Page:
Get The Facts:
The Alexander Archipelago wolf (Canis lupus ligoniis), a subspecies of gray wolf, is named for the island group that makes up most of Southeast Alaska, the Alexander Archipelago. They are very rare, with an estimated population of fewer than 1,000 in the 1990s. Their range is limited by geological factors including large water barriers between islands and the mainland, a tall coastal mountain chain, and glaciers and ice fields. Within this landscape, they fill an important ecological role as an apex predator.
Petition for Federal Protection:
The Center for Biological Diversity and Greenpeace submitted a petition to the U.S. Fish and Wildlife Service (FWS) on August 10, 2011, requesting that the Alexander Archipelago wolf be listed as endangered or threatened. They argue that these wolves face severe threats from logging, road building, legal and illegal harvest, small and isolated population structure, and climate change. This crisis is particularly severe given the specifics of their habitat, because these wolves are more vulnerable to population declines, extinctions, and loss of genetic diversity as a result of their small, isolated, and largely island-based populations.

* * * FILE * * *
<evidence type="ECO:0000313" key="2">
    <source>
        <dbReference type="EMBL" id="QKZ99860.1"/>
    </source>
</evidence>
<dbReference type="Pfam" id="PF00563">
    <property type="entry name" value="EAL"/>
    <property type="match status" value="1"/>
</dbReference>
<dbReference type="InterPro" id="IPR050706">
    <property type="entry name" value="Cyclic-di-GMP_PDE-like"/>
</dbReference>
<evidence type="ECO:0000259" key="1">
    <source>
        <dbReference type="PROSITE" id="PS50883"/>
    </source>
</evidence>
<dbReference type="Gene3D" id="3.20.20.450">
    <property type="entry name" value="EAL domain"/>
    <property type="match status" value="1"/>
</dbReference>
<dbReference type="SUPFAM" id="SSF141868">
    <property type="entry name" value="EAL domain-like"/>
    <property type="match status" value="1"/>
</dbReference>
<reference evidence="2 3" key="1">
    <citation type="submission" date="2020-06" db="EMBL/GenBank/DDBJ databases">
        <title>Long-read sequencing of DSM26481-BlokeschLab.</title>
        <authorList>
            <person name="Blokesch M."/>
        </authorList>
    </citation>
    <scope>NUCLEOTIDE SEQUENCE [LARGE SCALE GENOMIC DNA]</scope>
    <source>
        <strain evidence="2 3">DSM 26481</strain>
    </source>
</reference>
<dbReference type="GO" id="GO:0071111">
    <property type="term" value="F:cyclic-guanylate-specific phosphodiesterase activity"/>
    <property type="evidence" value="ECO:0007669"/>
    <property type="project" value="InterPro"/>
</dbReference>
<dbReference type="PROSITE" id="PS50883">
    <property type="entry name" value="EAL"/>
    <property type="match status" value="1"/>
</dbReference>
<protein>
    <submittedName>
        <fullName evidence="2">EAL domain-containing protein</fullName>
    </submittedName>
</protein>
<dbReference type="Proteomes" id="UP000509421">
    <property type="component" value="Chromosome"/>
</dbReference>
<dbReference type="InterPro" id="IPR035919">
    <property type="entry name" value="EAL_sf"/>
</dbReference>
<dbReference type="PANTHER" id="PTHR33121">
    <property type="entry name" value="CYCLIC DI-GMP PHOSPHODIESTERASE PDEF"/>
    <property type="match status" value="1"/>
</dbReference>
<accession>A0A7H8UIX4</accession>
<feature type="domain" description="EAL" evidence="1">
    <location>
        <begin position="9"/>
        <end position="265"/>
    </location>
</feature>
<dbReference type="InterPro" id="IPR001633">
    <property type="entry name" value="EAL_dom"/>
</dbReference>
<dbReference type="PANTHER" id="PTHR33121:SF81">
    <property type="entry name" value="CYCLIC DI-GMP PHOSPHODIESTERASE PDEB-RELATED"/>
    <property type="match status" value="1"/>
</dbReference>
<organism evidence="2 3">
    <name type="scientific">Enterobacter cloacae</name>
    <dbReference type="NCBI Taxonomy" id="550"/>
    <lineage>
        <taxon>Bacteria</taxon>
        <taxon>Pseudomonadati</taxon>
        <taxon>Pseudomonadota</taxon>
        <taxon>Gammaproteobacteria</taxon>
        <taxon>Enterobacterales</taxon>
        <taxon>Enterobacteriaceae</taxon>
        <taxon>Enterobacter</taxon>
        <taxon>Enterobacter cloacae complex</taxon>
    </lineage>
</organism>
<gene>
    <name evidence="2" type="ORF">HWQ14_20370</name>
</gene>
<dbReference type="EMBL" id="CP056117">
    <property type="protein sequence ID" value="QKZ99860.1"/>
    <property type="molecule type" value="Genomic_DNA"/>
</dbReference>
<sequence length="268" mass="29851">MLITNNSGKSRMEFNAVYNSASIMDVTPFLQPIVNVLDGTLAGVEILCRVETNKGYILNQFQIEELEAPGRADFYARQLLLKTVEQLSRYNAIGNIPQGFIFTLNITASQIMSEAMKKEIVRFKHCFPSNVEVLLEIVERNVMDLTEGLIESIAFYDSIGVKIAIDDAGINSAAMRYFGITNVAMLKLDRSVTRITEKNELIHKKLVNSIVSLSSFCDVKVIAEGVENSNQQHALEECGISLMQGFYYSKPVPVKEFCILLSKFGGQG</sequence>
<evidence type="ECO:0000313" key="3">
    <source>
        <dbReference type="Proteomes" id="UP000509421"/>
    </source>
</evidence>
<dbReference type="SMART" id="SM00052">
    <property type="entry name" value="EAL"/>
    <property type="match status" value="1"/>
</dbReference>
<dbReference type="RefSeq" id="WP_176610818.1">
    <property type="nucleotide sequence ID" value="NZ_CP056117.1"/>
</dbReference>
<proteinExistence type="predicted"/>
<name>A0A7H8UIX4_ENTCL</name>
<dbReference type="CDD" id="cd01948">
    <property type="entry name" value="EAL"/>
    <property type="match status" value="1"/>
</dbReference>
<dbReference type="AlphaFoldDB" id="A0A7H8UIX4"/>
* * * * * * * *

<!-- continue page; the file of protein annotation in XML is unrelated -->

Furthermore, the petition argues that existing state and federal regulatory mechanisms for hunting and trapping are inadequate for sustainable wolf management. Bag limits and harvest caps for legal hunting are ineffective, because as much as half of the wolf harvest in this region is illegal and unreported.
The FWS posted a 90-Day Finding on March 31, 2014, announcing that the petition presented convincing evidence that listing the Alexander Archipelago wolf may be warranted. This notice informed the public that, when resources become available, they will conduct a review of the status of the species and make a final determination about listing it. They also requested scientific and commercial data, as well as other information from the public to assist them with this review (see “Request for Information” on the notice for more details).
If you have new scientific or commercial data to provide for the FWS status review, you can submit it here. The deadline is May 30, 2014.
For more information about wolves, check out our main fact sheet on the gray wolf.
For information about another imperiled subspecies, the Mexican gray wolf, click here.